Readers’ wildlife photos

Up first we have four photos from reader Will from Morris, Illinois, showing Nature red in scale and fang. His notes are indented:

Yet another reason for me to like fishing:  I get out and see things like this.  While fishing the Fox River near Yorkville, Illinois, I came upon a northern water snake (Nerodia sipedon) swallowing a stonecat (Noturus flavus).  The Fox River is an environmental  success story.  It is a much healthier habitat than in the 70s.

He added that “a stonecat is a small, venomous catfish. Yep, venomous.  They have venom glands associated with their pectoral spines.  That snake has to be tough to stomach that.”

And birds from reader Don Bredes:

Here are a couple of American Goldfinch (Spinus tristis) portraits. A rather ordinary creature hereabouts, to be sure, but the bird Vermonters call the “wild canary” is just as welcome after such a long winter as are the daffodils.
They’re easily spooked. One morning two years ago, while several males and females were crunching the sunflower seed on the deck rail, and when I approached the window with my camera, they panicked, and one flew into the door glass.  Stunned, he lay there for a couple of minutes till one of our voracious bluejays swooped in and killed it.  Then the jay flew off with it for breakfast.

Finally, a reader requests an ID on this snake. Can readers help?

My name is Alex Kleine and I’ve been a follower of the great Ceiling Cat for about two to three years as of now. I was wondering if you could post these photos (they are of cellphone quality so not really the highest camera quality) in another one of your upcoming Readers’ Wildlife Photos section. I need help in identifying this beautiful snake that sadly was a victim of roadkill in Hays, Kansas. I did some photo closeups of the head, and trunk scale patterns for further detail.



  1. Posted June 23, 2017 at 7:49 am | Permalink

    In Hays, you shouldn’t have trouble finding a PhD biologist to ID this reptile! 🙂

  2. Posted June 23, 2017 at 7:52 am | Permalink

    Gopher snake?

  3. Jimmy Duke
    Posted June 23, 2017 at 7:56 am | Permalink

    Believe the snake is a Bull Snake – Pituophis catenifer.

  4. Posted June 23, 2017 at 7:56 am | Permalink

    I’d guess it’s either an Eastern Glossy Snake (Arizona elegans) or a Gopher Snake (Pituophis catenifer).

  5. Posted June 23, 2017 at 8:03 am | Permalink

    Nice to see the water snake so well photographed. When we were kids in Michigan, my siblings and I would catch them in the pond behind our house and keep them as pets.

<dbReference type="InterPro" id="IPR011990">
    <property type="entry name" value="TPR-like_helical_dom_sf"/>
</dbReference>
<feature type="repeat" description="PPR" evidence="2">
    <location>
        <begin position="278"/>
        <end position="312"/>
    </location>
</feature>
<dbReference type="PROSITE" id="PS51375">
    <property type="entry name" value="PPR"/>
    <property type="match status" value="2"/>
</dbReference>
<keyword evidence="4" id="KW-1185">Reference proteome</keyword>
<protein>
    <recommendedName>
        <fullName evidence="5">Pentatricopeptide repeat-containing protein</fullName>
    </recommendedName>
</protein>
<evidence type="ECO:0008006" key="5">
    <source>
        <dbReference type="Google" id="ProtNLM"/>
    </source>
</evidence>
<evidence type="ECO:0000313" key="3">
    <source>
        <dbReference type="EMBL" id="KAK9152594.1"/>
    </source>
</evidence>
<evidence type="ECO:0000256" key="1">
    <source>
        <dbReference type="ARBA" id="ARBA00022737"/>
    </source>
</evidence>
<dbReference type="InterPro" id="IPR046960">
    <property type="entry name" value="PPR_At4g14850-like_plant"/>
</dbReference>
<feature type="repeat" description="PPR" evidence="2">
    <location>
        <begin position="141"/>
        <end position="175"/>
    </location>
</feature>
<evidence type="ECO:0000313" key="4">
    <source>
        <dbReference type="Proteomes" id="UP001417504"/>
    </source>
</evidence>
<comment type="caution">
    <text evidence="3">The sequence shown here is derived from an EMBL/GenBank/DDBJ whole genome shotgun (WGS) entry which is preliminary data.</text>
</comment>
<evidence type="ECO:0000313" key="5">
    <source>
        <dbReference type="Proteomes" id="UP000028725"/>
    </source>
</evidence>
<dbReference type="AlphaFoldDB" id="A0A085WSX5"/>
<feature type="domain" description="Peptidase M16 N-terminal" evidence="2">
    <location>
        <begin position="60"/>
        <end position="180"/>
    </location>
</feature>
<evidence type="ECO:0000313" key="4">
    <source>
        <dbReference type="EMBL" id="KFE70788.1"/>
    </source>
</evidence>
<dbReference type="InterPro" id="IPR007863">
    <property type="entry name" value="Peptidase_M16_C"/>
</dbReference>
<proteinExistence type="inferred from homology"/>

6. rickflick
    Posted June 23, 2017 at 8:20 am | Permalink

    The goldfinch often dines on seeds near the ground so sometimes a few of them in the grass look at first like flowers. Keep your distance though they are flighty.
    Snakes are the armless, legless, wonders of the animal kingdom. Whenever I spot them in the wild it’s a thrill.
    Great images all around.

  7. Posted June 23, 2017 at 8:25 am | Permalink

    When I blow up the photo of the dead snake, I can imagine I’m seeing hints of 4 prefrontal scales on the head, which would eliminate the Glossy Snake as a possibility, though I can’t be sure.

    So I’d go with Bull / Gopher Snake, Pituophis melanoleucus, using the taxonomy of my Peterson Field Guide, which maps the common name Bullsnake and subspecies P. M. sayi to Kansas. A lot of taxonomy has been done to snakes since I paid much attention, though, and P. melanoleucus had many subspecies then, so I can’t be sure what name is accepted now. Also, people argue fiercely about whether the name Bull or Gopher Snake should be used for any particular individual but as far as I can see, that depends more on the people than the snakes.

    • Mark Sturtevant
      Posted June 23, 2017 at 9:29 am | Permalink

      I think you are right on all points. Although I was raised to say bull snake. These are fun to catch since they generally do a big show where they pretend to be a rattlesnake, complete with vibrating the tip of the tail and even striking.

    • jaxkayaker
      Posted June 23, 2017 at 10:25 am | Permalink

      I believe sedgequeen is correct about it being Pituophis melanoleucus sayi. I kept one for over 20 years.

    • Lars
      Posted June 23, 2017 at 4:50 pm | Permalink

      Yes, have to agree with you. This is the commonest oviparous snake in Alberta, and I’ve seen plenty of them.

  8. David Coxill
    Posted June 23, 2017 at 10:23 am | Permalink

    Over in GB our Goldfinches are prettier than the American ones ,so there .

  9. Mark R.
    Posted June 23, 2017 at 12:23 pm | Permalink

    It is a much healthier habitat than in the 70s.

    The EPA was instrumental in cleaning up many of America’s polluted waterways. It’s sad we have a president and administration that doesn’t consider that fact a positive occurrence.

    Thanks for the nice photos today.

  10. hempenstein
    Posted June 23, 2017 at 5:46 pm | Permalink

    Third watersnake pic: A snake quite pleased with itself.

  11. Alex Kleine
    Posted June 23, 2017 at 6:37 pm | Permalink

    Hey guys!

    Thanks for all of your insight concerning the identity of the snake. I wasn’t sure if there was a specific Ph. D. herpetologist on Fort Hays State University that dealt with snakes so I came on this site for some insight.

    So I guess the consensus is probably bullsnake/gopher snake now.

    • jaxkayaker
      Posted June 25, 2017 at 1:31 pm | Permalink

      Hi, Alex. According to Wikipedia, the subspecies Pituophis melanoleucus sayi has been reassigned to Pituophis catenifer and is now Pituophis catenifer sayi.

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